Law And Order

Lindsey Buckingham

Warner Bros., 1981

REVIEW BY: Michael R. Smith


Try as he may, Lindsey Buckingham just couldn’t get out from under the shadow that was his band, Fleetwood Mac. To further complicate matters, his debut solo album Law And Order would be released the same year as his bandmate and former lover Stevie Nicks’ debut, the far superior Bella Donna. Not only that, but to this day, I have to explain to those who are still unfamiliar with Fleetwood Mac (and there are quite a few, believe it or not) that Stevie is a female and Lindsey is a male. And Blondie is a GROUP…so wake up, people!

With so many elephants stomping around his living room, it’s a miracle that any of Lindsey’s solo albums ever saw the light of day. But they did, and his fans are forever grateful. As his first outing, Law And Order is a middling affair that doesn’t quite demonstrate what Buckingham the guitar virtuoso can really do. The countrified slow songs are too plodding (“Shadow Of The West” & “A Satisfied Mind”) to make any kind of impression, while the upbeat material (“Bwana” & That’s How We Do It In L.A.”) is so out there that it all borders on the ridiculous. At least the cover photo of him is enticing. With his matinee idol good looks, who could blame him for craving the spotlight for himself?my_heart_sings_the_harmony_web_ad_alt_250

Buckingham has always had a mad scientist vibe and a reputation for being an eccentric perfectionist in the studio. As this debut album proves, no song of his is going to be left on the cutting room floor. He’ll rework a song to death, if need be. Is it any wonder that any album with his name attached always seemed to take YEARS to complete, until he was fully satisfied with the result? I can’t help but imagine putting Lindsey Buckingham in the studio with Prince and David A. Stewart – talk about a battle of egos – nothing would ever get accomplished then!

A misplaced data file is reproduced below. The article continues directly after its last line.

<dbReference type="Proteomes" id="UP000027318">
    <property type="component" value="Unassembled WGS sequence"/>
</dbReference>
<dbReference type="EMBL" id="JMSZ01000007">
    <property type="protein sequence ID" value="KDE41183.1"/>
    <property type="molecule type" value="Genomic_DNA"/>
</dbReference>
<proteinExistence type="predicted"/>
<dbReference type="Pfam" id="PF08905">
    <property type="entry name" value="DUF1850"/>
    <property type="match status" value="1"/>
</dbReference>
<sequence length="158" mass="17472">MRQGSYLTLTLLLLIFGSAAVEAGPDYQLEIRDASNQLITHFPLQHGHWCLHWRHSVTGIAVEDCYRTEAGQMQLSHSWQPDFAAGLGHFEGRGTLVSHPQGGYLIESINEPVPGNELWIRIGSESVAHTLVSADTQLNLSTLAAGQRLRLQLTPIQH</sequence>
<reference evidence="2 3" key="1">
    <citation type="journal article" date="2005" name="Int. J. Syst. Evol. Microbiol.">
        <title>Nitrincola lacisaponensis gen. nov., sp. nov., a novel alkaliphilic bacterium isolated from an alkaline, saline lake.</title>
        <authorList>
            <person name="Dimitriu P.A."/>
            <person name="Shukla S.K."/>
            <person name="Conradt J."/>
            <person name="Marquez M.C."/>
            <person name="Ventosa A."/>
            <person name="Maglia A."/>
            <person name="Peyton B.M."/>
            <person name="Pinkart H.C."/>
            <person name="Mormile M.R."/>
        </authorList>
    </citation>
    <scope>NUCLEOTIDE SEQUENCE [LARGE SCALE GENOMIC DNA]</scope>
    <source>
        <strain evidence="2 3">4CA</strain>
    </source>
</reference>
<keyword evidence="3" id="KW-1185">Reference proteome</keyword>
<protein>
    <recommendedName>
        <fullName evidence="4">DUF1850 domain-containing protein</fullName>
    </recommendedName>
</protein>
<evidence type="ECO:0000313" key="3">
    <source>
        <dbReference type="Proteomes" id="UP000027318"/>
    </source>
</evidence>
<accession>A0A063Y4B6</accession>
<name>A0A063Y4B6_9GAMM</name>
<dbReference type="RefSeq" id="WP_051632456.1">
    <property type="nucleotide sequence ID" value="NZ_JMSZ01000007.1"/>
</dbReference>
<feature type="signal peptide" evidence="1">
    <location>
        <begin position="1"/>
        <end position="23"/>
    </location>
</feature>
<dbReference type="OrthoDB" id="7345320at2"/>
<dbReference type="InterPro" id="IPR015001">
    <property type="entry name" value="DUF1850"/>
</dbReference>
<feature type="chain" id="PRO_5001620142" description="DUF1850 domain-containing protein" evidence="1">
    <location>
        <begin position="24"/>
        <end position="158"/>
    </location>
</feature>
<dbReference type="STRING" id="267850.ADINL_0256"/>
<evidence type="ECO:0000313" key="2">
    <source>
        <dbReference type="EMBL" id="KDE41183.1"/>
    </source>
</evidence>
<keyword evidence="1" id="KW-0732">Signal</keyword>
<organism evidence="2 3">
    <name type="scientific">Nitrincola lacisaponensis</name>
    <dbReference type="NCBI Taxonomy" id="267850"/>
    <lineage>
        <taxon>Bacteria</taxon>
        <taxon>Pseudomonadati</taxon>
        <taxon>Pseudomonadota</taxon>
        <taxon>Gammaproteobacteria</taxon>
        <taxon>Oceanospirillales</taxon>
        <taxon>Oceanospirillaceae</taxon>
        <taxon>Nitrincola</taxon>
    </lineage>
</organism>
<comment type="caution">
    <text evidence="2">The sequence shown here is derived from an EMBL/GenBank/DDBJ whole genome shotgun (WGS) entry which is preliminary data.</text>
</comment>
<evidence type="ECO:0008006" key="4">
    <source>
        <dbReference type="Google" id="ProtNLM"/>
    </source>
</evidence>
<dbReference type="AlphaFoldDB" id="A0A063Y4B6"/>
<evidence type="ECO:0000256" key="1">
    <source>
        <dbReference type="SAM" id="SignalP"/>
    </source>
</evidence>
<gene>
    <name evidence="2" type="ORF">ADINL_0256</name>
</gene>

The best way to approach Law And Order, aside from using extreme caution, is to view it as a stop-gap between Fleetwood Mac albums: the excessive Tusk of ’79 and the wonderful Mirage from ’82. Sorry, Lindsey, I know you’d like me to judge this solo effort on its own merits, but you didn’t give me enough to work with here. Yes, his biggest hit single “Trouble” is here, though it does sound like a virtual carbon copy of FM’s “Gypsy.” If I were to choose three tracks that stand out the most, they would have to be the in-the-pocket “Mary Lee Jones,” the fully-loaded guitar assault “Johnny Stew,” and the blissfully substantial ballad “I’ll Tell You Now.”

The biggest embarrassment awards have to go to the low rent “It Was I” and the unnecessary half-baked remake “September Song.” C’mon, Lindsey, you know you can do better than that.

Fleetwood Mac was where Lindsey Buckingham, Christine McVie and Stevie Nicks would all return to shine brighter than they ever could in their solo careers. Something truly magical and indefinable happens when they all join forces with founders Mick Fleetwood and John McVie. Good news is that in 2014, they have all come back into the fold for a new studio album, their first since 1987’s brilliant Tango In The Night. Bet you didn’t think that would ever happen, did you? As the song goes, you can never break the chain…

Rating: C-

User Rating: Not Yet Rated



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